Nonprofit for helping at-risk youth faced with big funding loss

seton-youth-shelters

VIRGINIA BEACH, Va. (WAVY) – A nonprofit organization that assists thousands of at-risk youth in our region each year now needs assistance of its own.

“We got some devastating news a few days into the month,” said Jennifer Sieracki, Executive Director of Seton Youth Shelters. “We need a hero.”

The organization discovered it did not receive a competitive $200,000 federal grant this year. The money had accounted for two-thirds of its “Street Outreach Program” (SOP).

Through SOP, counselors travel all across Hampton Roads in vans, providing critical care and assistance to homeless and at-risk youth.

Sieracki said it’s the only organization of its kind in the area, and there’s a great need for its services.

“Thousands of kids run away in Virginia Beach alone each year. There are many youths on the street contemplating running away in situations that are high-risk and this is what we do… SOP is there with two counselors and vans covering 900 square miles… helping youth as a lifeline to either get them to a safe place or intervene before they may find themselves on the street.”

“It’s so critical,” added Rev. Mark Wilkinson, Board President. “Once these kids are out on the street, they’re vulnerable to be taken advantage of by a variety of folks.”

Wilkinson said that SOP reaches between 10,000 to 12,000 youth in our area each year. Now, they may only be able to help half that amount, or less.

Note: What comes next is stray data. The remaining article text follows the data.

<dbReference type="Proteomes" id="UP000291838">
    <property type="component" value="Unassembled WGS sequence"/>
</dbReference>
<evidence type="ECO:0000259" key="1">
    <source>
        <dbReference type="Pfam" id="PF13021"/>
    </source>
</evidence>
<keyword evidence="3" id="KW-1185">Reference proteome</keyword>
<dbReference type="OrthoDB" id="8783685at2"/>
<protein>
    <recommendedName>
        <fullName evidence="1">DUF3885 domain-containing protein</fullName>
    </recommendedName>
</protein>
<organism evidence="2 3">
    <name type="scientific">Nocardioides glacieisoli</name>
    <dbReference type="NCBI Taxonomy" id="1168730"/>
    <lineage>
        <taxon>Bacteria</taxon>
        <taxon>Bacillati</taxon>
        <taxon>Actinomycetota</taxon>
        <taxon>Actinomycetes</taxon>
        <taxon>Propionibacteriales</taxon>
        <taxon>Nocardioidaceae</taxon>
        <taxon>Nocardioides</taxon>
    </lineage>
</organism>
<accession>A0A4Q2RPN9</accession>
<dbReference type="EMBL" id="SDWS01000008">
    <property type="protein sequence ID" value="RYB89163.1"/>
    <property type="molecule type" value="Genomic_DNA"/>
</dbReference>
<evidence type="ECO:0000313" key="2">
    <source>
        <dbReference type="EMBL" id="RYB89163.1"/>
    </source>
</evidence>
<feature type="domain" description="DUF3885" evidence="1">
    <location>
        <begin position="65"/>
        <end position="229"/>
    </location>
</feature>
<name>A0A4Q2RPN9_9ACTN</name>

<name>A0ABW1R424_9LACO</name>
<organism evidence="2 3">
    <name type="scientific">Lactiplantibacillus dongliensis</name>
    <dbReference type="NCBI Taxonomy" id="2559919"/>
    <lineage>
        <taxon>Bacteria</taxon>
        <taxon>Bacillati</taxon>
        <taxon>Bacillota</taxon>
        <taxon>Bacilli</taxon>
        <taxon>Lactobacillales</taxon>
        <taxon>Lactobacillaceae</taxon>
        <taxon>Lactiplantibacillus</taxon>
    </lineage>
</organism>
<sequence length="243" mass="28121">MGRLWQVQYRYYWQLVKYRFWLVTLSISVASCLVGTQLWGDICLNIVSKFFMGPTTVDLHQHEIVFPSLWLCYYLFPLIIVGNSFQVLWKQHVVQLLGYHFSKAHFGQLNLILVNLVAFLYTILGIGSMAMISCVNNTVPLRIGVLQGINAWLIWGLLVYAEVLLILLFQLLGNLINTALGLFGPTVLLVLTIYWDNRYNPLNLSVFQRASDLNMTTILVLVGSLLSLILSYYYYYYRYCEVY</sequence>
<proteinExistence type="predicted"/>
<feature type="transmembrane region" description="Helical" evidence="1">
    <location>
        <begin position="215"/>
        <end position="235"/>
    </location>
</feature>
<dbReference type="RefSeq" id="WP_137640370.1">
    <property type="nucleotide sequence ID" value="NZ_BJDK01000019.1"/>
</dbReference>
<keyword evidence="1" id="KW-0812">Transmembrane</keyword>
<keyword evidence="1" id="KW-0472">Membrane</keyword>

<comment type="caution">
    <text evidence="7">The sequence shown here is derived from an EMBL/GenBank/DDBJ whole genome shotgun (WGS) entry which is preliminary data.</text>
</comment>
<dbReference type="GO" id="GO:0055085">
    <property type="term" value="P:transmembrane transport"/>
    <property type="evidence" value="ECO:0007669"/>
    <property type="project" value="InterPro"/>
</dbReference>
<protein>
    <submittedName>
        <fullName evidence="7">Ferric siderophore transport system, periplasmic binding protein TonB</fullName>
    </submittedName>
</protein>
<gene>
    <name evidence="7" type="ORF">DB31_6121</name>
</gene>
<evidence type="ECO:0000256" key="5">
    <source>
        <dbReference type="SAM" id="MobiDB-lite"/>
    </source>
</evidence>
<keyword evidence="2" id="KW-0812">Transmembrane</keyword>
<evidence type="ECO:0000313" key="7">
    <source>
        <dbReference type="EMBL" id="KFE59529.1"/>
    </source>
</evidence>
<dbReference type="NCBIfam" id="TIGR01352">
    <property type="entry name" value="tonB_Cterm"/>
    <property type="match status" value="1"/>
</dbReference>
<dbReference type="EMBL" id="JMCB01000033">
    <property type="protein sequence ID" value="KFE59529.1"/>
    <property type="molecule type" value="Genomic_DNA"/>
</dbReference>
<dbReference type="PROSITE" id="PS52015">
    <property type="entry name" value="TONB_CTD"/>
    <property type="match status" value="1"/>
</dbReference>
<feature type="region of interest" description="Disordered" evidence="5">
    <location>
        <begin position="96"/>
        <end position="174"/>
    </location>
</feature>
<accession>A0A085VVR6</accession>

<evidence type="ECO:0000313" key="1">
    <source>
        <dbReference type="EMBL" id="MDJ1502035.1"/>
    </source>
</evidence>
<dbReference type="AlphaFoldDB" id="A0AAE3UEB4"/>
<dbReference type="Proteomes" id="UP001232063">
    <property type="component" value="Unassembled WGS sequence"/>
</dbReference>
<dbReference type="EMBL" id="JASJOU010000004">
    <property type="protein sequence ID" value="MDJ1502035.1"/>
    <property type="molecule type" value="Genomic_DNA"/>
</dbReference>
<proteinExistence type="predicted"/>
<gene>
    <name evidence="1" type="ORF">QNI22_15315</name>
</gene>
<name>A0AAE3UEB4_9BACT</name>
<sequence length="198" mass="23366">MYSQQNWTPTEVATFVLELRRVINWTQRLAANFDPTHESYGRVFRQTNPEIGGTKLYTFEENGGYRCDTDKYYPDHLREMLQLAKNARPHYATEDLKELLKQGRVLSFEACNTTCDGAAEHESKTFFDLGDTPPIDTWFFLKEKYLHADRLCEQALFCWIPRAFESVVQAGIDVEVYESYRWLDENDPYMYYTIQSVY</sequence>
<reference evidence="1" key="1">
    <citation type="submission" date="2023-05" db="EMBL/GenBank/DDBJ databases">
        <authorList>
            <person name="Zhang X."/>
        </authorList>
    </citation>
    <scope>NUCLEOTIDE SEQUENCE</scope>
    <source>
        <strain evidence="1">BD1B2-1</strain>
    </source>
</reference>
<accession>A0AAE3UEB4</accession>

“Already, we’ve let several staff go,” he said.

The news is troubling to Grey Anderson, who was assisted through SOP a couple of years ago.

“I was at risk to be homeless,” he said. “My life could have turned out very differently, could have been another statistic.”

But then Seton intervened and helped him get back on his feet. Today, he is a thriving student at Old Dominion University.

“They really changed my life for the better.”

He and the organization’s officials hope to collect the lost funds via private donors.

“Grey is a tremendous success story, a testament to what we can do at Seton,” Sieracki said. “We want to be able to continue to help youth like Grey be successful, and we cannot do that without support.”

Seton Youth Shelters is a licensed Safe Place Agency. They provide shelter for boys and girls, and mentoring for children whose parents are incarcerated.

Anyone interested in donating can do so by visiting their website.